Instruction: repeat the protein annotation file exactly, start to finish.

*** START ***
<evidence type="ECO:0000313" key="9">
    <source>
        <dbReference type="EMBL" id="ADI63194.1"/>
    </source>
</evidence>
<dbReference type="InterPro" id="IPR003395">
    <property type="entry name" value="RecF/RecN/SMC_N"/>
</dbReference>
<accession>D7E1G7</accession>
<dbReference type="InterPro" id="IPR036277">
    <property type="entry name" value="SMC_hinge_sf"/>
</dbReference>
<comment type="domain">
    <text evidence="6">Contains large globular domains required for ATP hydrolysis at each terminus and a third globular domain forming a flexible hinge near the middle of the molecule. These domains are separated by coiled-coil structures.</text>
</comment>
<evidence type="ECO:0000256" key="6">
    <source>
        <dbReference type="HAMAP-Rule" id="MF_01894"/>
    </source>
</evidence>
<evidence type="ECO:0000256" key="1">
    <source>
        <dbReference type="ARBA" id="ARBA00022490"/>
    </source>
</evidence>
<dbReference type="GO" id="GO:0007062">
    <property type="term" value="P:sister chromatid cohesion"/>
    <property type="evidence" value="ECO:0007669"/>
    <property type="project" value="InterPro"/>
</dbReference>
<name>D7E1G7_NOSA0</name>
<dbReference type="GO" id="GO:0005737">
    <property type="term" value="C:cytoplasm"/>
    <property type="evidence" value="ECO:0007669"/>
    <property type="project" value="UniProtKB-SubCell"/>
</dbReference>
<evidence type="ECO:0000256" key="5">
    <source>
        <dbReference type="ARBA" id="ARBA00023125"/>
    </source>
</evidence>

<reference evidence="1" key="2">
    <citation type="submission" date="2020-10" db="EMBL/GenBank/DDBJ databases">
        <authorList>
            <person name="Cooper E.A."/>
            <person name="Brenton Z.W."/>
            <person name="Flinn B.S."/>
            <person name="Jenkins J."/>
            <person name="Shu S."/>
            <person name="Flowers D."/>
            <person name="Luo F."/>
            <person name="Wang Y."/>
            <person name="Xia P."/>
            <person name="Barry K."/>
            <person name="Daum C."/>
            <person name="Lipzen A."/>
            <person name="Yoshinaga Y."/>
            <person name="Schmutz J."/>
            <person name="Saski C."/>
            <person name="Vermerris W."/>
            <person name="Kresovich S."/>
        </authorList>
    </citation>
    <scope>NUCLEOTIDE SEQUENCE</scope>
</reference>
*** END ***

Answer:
<evidence type="ECO:0000313" key="9">
    <source>
        <dbReference type="EMBL" id="ADI63194.1"/>
    </source>
</evidence>
<dbReference type="InterPro" id="IPR003395">
    <property type="entry name" value="RecF/RecN/SMC_N"/>
</dbReference>
<accession>D7E1G7</accession>
<dbReference type="InterPro" id="IPR036277">
    <property type="entry name" value="SMC_hinge_sf"/>
</dbReference>
<comment type="domain">
    <text evidence="6">Contains large globular domains required for ATP hydrolysis at each terminus and a third globular domain forming a flexible hinge near the middle of the molecule. These domains are separated by coiled-coil structures.</text>
</comment>
<evidence type="ECO:0000256" key="6">
    <source>
        <dbReference type="HAMAP-Rule" id="MF_01894"/>
    </source>
</evidence>
<evidence type="ECO:0000256" key="1">
    <source>
        <dbReference type="ARBA" id="ARBA00022490"/>
    </source>
</evidence>
<dbReference type="GO" id="GO:0007062">
    <property type="term" value="P:sister chromatid cohesion"/>
    <property type="evidence" value="ECO:0007669"/>
    <property type="project" value="InterPro"/>
</dbReference>
<name>D7E1G7_NOSA0</name>
<dbReference type="GO" id="GO:0005737">
    <property type="term" value="C:cytoplasm"/>
    <property type="evidence" value="ECO:0007669"/>
    <property type="project" value="UniProtKB-SubCell"/>
</dbReference>
<evidence type="ECO:0000256" key="5">
    <source>
        <dbReference type="ARBA" id="ARBA00023125"/>
    </source>
</evidence>

<reference evidence="1" key="2">
    <citation type="submission" date="2020-10" db="EMBL/GenBank/DDBJ databases">
        <authorList>
            <person name="Cooper E.A."/>
            <person name="Brenton Z.W."/>
            <person name="Flinn B.S."/>
            <person name="Jenkins J."/>
            <person name="Shu S."/>
            <person name="Flowers D."/>
            <person name="Luo F."/>
            <person name="Wang Y."/>
            <person name="Xia P."/>
            <person name="Barry K."/>
            <person name="Daum C."/>
            <person name="Lipzen A."/>
            <person name="Yoshinaga Y."/>
            <person name="Schmutz J."/>
            <person name="Saski C."/>
            <person name="Vermerris W."/>
            <person name="Kresovich S."/>
        </authorList>
    </citation>
    <scope>NUCLEOTIDE SEQUENCE</scope>
</reference>